The Data Retention and Investigatory Powers Act – reasons for – the threat to law and order
Surprisingly, nothing to do with leaving Europe but the Data Retention and Investigatory Powers Act. In this podcast why intelligence heads and the police think that the public is not safe without changes to the powers that allow the forces of law and order to store the records of where we have been online for 12 months.
In this episode, Sir David Omand, former head of GCHQ, the Assistant Chief Constable of Gloucestershire Richard Berry, the head of the Communications group on the National Police Chief’s Council, Commodore Patrick Tyrell, the Government’s first adviser on cyber security issues and a former senior naval intelligence officer, with intimate knowledge of the workings of GCHQ and Charlie McMurdie, the former head of the Met Police’s Computer Crime Unit, who is now an adviser on data security at the accountants Price WaterHouse
In March 2016 after massive opposition from the industry body the Internet Service Providers Association, legislators on the Science and Technology Select Committee and the Intelligence and Security Committee the Government presented its revised version of the controversial legislation to howls of outrage from civil rights groups, but why?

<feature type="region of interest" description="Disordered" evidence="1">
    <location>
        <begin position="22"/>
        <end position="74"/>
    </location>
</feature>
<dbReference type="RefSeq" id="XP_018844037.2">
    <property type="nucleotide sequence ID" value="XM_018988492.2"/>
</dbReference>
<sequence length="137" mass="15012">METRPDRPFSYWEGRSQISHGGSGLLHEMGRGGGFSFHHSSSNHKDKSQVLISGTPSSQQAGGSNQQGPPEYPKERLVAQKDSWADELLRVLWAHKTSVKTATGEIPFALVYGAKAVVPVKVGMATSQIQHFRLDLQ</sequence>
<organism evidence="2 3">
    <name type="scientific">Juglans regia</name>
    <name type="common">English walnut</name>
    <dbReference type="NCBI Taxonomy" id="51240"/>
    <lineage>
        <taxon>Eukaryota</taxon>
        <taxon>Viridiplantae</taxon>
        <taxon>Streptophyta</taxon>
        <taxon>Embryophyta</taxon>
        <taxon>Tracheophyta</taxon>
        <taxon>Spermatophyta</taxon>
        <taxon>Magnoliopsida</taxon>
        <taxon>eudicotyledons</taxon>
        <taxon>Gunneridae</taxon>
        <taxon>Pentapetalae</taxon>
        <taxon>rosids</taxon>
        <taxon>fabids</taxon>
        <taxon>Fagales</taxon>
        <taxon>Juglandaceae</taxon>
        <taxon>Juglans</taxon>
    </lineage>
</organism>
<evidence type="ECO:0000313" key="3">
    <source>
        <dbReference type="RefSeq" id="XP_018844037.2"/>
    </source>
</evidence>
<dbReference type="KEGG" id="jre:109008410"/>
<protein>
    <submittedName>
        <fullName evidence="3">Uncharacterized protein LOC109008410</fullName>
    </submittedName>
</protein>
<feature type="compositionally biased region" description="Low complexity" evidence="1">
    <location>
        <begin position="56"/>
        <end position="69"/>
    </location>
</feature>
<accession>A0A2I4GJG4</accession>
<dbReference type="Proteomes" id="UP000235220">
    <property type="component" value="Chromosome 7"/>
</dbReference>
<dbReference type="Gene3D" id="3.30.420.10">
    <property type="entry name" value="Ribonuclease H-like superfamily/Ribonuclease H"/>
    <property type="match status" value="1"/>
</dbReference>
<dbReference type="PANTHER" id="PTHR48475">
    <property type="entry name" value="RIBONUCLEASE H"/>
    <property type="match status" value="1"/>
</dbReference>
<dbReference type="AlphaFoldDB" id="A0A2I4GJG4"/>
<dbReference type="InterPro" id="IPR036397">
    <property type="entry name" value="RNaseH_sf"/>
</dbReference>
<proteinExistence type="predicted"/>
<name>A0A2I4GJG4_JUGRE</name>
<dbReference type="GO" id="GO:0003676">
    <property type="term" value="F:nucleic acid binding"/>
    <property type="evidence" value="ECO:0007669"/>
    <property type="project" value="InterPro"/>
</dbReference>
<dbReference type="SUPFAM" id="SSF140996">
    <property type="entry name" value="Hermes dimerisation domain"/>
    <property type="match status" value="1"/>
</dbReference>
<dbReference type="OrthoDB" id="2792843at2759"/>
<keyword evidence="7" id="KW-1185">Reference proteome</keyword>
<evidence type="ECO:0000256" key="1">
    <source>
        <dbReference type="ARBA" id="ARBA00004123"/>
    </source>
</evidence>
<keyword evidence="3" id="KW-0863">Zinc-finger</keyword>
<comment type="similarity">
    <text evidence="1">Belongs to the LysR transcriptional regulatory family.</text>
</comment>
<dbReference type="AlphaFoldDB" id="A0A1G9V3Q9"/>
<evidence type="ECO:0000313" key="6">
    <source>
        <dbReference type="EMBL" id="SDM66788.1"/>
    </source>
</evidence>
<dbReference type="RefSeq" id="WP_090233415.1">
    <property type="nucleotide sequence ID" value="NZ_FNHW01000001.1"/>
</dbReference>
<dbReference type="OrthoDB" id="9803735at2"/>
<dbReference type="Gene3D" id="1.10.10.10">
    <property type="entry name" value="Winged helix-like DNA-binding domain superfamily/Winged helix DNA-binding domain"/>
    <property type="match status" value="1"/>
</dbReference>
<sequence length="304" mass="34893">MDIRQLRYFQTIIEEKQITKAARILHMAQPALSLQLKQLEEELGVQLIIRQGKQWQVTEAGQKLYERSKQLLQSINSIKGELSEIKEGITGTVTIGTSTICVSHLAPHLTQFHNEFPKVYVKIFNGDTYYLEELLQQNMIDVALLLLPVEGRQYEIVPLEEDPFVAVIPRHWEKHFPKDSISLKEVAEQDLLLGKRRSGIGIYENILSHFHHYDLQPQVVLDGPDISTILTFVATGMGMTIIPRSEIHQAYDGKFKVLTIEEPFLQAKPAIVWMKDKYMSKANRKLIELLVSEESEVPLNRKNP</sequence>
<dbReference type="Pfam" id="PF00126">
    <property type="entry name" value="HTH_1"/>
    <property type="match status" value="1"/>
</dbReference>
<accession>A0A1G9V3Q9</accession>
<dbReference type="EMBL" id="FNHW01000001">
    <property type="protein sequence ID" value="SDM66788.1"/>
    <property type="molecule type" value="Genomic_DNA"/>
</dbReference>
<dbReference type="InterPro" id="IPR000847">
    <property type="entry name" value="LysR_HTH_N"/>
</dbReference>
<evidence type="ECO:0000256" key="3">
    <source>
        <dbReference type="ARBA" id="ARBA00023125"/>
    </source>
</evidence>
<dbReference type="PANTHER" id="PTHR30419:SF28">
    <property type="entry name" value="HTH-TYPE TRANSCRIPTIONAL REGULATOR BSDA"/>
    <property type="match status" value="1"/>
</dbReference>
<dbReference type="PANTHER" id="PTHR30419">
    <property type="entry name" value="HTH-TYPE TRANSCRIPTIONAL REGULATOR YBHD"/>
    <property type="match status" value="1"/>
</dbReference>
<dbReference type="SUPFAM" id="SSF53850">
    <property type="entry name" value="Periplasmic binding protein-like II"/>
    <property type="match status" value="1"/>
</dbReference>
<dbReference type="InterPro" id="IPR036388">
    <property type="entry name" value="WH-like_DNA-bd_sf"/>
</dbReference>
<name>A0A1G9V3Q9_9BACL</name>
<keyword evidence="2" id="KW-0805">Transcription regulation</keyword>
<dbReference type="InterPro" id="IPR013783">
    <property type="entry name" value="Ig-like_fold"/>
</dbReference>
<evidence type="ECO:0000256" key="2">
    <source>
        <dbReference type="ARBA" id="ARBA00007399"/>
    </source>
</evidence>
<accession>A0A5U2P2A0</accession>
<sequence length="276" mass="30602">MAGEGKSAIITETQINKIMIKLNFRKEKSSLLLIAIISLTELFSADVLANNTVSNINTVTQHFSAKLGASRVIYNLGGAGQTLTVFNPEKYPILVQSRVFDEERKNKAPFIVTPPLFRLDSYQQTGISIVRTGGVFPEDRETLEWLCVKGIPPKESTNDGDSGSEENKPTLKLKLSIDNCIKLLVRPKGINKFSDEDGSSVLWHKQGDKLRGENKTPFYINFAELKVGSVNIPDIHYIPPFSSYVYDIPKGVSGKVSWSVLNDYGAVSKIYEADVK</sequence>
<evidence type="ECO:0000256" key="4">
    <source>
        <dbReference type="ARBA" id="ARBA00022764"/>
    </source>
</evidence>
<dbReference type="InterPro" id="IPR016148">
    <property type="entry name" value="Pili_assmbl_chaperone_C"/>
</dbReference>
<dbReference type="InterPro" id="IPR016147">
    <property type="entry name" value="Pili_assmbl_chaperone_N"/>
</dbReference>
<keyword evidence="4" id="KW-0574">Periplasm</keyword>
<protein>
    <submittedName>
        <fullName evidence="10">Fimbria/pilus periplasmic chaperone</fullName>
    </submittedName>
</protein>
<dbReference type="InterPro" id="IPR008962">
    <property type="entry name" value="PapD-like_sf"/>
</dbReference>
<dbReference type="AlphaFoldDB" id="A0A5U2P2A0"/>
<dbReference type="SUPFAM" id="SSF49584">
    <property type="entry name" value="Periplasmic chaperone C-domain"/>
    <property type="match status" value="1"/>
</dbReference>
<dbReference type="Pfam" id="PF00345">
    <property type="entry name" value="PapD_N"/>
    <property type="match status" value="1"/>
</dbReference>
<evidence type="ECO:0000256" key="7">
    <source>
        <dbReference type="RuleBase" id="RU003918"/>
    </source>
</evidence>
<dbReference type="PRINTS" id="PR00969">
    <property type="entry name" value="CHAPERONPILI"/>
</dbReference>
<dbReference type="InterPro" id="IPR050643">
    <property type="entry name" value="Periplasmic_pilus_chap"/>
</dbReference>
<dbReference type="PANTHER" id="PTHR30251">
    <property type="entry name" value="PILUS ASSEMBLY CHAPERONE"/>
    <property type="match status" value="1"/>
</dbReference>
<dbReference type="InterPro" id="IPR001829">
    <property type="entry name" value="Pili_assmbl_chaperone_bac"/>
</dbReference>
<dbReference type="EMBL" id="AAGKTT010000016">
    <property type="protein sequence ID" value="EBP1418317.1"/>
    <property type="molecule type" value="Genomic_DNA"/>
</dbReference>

According to a survey at the end of last month by OnePoll, 60% of the population believe that the Government should be able to monitor mass communications with many people believing that national security is more important than an individual’s right to privacy and 42% saying that they don’t care.
So those who appear to know something about this are vigorously opposed to something that most of us do not seem to be too bothered about.
Using the PassW0rd radio programme, which the CSRI jointly produces with our sister organisation Future Intelligence we have interviewed some of the leading voices in the area from top technology experts, through to civil liberties activists, intelligence agencies and police officers to generate what we hope is an informed debate on the issue. The result has been two radio programmes which you can download or listen to online, the first outlines the civil liberties fears and the developments in technology that could threaten us, this programme includes the views of the intelligence agencies and the police, and the safeguards that they say are now in place to make sure that the UK does not become a surveillance state.
Our aim is help generate an informed debate and we would like to hear what you think.